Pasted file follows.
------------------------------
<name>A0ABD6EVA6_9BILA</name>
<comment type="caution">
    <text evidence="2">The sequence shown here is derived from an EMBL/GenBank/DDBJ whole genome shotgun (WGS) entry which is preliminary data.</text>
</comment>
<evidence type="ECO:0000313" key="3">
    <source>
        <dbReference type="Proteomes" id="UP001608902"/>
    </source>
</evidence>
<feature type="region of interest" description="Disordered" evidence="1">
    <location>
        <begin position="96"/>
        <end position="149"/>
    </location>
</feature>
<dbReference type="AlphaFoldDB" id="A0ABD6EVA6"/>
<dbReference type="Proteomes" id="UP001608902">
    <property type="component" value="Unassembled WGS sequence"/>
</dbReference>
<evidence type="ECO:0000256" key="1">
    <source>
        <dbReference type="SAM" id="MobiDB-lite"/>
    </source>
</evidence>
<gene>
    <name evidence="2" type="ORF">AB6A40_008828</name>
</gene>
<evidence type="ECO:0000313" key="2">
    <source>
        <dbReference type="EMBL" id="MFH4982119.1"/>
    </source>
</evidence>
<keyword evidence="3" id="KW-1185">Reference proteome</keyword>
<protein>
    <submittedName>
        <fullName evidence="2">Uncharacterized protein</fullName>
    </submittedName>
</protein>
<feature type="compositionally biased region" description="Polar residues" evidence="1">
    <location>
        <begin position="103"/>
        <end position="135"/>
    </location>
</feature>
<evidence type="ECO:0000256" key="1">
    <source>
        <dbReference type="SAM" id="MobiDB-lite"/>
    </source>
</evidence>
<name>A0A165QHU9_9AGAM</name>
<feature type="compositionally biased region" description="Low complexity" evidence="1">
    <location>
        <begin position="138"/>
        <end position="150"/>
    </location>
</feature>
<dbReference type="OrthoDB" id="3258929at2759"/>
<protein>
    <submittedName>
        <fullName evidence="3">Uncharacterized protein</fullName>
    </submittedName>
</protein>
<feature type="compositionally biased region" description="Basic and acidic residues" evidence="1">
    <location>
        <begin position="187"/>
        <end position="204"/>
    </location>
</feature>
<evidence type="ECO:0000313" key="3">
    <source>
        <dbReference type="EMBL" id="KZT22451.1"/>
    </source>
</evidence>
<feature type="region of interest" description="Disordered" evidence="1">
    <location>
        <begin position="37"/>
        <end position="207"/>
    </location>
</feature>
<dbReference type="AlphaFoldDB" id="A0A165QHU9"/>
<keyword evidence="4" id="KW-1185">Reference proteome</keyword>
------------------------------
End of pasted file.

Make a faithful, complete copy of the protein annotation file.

<name>A0ABD6EVA6_9BILA</name>
<comment type="caution">
    <text evidence="2">The sequence shown here is derived from an EMBL/GenBank/DDBJ whole genome shotgun (WGS) entry which is preliminary data.</text>
</comment>
<evidence type="ECO:0000313" key="3">
    <source>
        <dbReference type="Proteomes" id="UP001608902"/>
    </source>
</evidence>
<feature type="region of interest" description="Disordered" evidence="1">
    <location>
        <begin position="96"/>
        <end position="149"/>
    </location>
</feature>
<dbReference type="AlphaFoldDB" id="A0ABD6EVA6"/>
<dbReference type="Proteomes" id="UP001608902">
    <property type="component" value="Unassembled WGS sequence"/>
</dbReference>
<evidence type="ECO:0000256" key="1">
    <source>
        <dbReference type="SAM" id="MobiDB-lite"/>
    </source>
</evidence>
<gene>
    <name evidence="2" type="ORF">AB6A40_008828</name>
</gene>
<evidence type="ECO:0000313" key="2">
    <source>
        <dbReference type="EMBL" id="MFH4982119.1"/>
    </source>
</evidence>
<keyword evidence="3" id="KW-1185">Reference proteome</keyword>
<protein>
    <submittedName>
        <fullName evidence="2">Uncharacterized protein</fullName>
    </submittedName>
</protein>
<feature type="compositionally biased region" description="Polar residues" evidence="1">
    <location>
        <begin position="103"/>
        <end position="135"/>
    </location>
</feature>
<evidence type="ECO:0000256" key="1">
    <source>
        <dbReference type="SAM" id="MobiDB-lite"/>
    </source>
</evidence>
<name>A0A165QHU9_9AGAM</name>
<feature type="compositionally biased region" description="Low complexity" evidence="1">
    <location>
        <begin position="138"/>
        <end position="150"/>
    </location>
</feature>
<dbReference type="OrthoDB" id="3258929at2759"/>
<protein>
    <submittedName>
        <fullName evidence="3">Uncharacterized protein</fullName>
    </submittedName>
</protein>
<feature type="compositionally biased region" description="Basic and acidic residues" evidence="1">
    <location>
        <begin position="187"/>
        <end position="204"/>
    </location>
</feature>
<evidence type="ECO:0000313" key="3">
    <source>
        <dbReference type="EMBL" id="KZT22451.1"/>
    </source>
</evidence>
<feature type="region of interest" description="Disordered" evidence="1">
    <location>
        <begin position="37"/>
        <end position="207"/>
    </location>
</feature>
<dbReference type="AlphaFoldDB" id="A0A165QHU9"/>
<keyword evidence="4" id="KW-1185">Reference proteome</keyword>